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HuffPost and Fairfax joint venture ends

HuffPost Australia‘s joint venture with Fairfax Media has come to an end, the US based website announced this afternoon.

It is believed Fairfax Media will redeploy staff members – of which there are more than 30 – into the metro business, while others will be left without jobs as the Huffington Post’s local team is expected to be reduced to a handful of contractors.

A spokesperson for HuffPost Australia said in a statement: “Employees were briefed today on the decision of HuffPost and Fairfax to bring the Australian joint venture to an end. HuffPost will operate a standalone Australian edition from December 1 with a smaller local team. If redeployment is not possible, regrettably redundancies will occur.”

 

Mumbrella understands the future of the joint venture was entirely in the hands of HuffPost management, with Fairfax Media continuing to show a vested interest in the brand.

But despite the official comment, this ‘standalone Australian edition’ is understood to mean several contractors – similar to what has occurred with HuffPost’s joint venture with The Times of India.

The withdrawal of HuffPost’s commitment to Australia comes just over two years since the publication launched. At the time, founder Arianna Huffington told Mumbrella the market was “very fertile ground” for the publisher’s commercial model.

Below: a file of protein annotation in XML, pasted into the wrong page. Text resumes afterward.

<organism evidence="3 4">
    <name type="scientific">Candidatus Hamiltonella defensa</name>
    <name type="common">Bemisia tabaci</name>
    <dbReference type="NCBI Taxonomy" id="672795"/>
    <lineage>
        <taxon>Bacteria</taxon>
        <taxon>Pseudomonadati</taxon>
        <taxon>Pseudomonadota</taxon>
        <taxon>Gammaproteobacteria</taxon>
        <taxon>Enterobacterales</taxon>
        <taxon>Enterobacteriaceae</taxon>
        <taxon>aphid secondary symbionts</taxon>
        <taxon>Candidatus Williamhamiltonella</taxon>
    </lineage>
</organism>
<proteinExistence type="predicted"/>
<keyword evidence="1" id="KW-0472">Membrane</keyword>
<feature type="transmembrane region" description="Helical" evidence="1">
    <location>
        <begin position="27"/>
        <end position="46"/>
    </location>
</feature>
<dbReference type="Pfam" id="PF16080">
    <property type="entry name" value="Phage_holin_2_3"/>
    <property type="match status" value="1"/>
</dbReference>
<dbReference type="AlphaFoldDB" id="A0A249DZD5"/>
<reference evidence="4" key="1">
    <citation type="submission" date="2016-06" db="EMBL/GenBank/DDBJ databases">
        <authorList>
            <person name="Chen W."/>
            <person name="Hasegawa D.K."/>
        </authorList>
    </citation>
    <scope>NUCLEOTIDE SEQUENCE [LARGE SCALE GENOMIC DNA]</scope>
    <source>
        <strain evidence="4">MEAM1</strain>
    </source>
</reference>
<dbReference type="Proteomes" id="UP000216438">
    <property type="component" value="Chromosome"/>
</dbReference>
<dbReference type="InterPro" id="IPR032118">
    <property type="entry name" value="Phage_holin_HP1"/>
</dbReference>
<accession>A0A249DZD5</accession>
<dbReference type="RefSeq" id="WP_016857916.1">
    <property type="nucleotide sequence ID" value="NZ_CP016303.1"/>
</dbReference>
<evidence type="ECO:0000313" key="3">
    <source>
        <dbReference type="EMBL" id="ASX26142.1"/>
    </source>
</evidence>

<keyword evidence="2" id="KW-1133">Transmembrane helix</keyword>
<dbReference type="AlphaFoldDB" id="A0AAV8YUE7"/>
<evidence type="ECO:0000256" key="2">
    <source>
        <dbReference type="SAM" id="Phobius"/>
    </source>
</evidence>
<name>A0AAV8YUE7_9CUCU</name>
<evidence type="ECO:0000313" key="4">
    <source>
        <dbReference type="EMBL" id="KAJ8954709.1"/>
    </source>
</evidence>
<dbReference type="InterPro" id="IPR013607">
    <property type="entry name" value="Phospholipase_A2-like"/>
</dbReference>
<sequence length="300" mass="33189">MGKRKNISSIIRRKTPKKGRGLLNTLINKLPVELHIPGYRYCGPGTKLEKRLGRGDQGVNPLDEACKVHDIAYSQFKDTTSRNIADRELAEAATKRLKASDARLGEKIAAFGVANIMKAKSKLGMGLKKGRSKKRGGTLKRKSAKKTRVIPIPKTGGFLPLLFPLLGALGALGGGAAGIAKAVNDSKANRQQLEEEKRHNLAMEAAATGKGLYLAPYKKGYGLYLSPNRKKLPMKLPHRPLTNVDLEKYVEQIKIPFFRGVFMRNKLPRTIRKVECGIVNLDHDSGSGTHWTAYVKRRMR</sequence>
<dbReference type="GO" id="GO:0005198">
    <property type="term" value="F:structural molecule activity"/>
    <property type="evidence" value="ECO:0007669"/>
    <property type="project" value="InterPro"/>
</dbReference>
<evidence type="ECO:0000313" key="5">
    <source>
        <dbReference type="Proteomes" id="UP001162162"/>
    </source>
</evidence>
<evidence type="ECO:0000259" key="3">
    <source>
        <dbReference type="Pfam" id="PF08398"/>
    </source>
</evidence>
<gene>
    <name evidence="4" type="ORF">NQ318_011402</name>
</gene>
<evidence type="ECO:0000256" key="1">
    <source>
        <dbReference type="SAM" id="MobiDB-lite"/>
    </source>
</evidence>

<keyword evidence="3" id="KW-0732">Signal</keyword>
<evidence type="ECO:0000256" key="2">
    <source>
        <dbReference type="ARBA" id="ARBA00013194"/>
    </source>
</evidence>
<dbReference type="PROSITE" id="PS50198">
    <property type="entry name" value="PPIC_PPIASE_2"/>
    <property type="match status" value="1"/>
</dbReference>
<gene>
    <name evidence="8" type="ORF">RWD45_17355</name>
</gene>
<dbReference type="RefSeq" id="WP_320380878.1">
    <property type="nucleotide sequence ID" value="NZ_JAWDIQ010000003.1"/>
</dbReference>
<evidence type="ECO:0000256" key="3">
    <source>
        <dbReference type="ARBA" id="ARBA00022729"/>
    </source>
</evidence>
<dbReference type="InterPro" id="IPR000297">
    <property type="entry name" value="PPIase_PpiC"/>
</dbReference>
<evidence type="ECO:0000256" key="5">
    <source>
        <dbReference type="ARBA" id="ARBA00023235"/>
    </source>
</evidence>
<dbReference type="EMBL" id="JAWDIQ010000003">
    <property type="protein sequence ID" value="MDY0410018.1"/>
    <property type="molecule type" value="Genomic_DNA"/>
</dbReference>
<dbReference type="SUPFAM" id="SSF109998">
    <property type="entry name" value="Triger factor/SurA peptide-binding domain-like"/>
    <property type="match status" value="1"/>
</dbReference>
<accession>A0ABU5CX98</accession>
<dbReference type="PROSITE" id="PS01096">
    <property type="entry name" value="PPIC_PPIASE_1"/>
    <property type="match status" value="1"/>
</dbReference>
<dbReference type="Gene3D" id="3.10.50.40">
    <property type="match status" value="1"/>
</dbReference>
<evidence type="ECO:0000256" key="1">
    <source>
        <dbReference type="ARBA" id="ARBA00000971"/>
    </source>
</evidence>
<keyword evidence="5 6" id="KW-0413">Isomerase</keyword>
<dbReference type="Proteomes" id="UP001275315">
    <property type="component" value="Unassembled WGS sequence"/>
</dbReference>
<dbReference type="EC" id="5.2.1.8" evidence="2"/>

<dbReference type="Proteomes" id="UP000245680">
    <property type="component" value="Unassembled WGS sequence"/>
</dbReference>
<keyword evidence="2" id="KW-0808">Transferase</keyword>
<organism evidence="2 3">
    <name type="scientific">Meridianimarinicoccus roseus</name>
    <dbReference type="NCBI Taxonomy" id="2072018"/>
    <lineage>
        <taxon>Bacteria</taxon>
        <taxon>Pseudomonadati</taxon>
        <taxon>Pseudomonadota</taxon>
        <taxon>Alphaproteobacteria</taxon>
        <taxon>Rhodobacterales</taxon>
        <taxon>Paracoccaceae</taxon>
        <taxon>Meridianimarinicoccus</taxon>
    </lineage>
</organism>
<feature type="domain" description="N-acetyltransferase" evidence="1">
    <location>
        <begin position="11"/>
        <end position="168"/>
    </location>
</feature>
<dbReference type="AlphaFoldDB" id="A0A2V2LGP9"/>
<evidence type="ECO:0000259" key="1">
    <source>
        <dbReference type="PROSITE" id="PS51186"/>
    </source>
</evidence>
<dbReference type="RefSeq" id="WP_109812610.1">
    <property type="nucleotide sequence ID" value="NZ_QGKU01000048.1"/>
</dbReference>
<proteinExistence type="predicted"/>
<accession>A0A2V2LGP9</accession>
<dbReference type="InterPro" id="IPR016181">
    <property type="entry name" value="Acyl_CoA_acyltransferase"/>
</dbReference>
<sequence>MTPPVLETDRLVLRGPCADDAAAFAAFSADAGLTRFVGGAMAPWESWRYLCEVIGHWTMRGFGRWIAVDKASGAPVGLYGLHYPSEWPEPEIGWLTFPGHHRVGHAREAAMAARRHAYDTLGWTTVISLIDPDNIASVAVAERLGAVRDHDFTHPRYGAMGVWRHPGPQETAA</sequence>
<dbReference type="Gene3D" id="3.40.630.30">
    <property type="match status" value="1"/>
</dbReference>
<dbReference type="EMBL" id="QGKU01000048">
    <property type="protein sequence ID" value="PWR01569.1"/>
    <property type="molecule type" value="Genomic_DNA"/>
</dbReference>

Ahead of the company’s launch into the market, Koda Wang, the general manager overseeing HuffPost’s international expansion, said the company would intend to become the market leader in Australia within three to five years, and was on the hunt for a local partner. Fairfax Media was confirmed as the local partner in August.

Since then, the company has been jointly owned by Fairfax Media (49%) and AOL (51%) – which recently acquired Yahoo. 

At the time of launch, the company was led by Chris Janz, now managing director of Fairfax Media’s Metro Publishing division. He was later replaced by RocketFuel managing director, JJ Eastwood.

The company also named Lisa Wilkinson, former Today Show host as editor at large.

In Nielsen’s monthly digital rankings, HuffPost’s audience has remained relatively stagnant – only jumping between February and March due to a change in Nielsen’s ratings system.

Mumbrella also understands the company was struggling to make money from advertising revenue, as the publication was accessed through social media platforms such as Facebook, which are proving harder for publishers to monetise.

And in November last year, HuffPost Australia signalled the joint venture may come to an end, announcing it would form its own commercial team and REA Group’s Sammy Lewis joined the publication as its first commercial director months ago.

The discussions come as the same time as speculation of global redundancies at Oath – which represents Yahoo and AOL.

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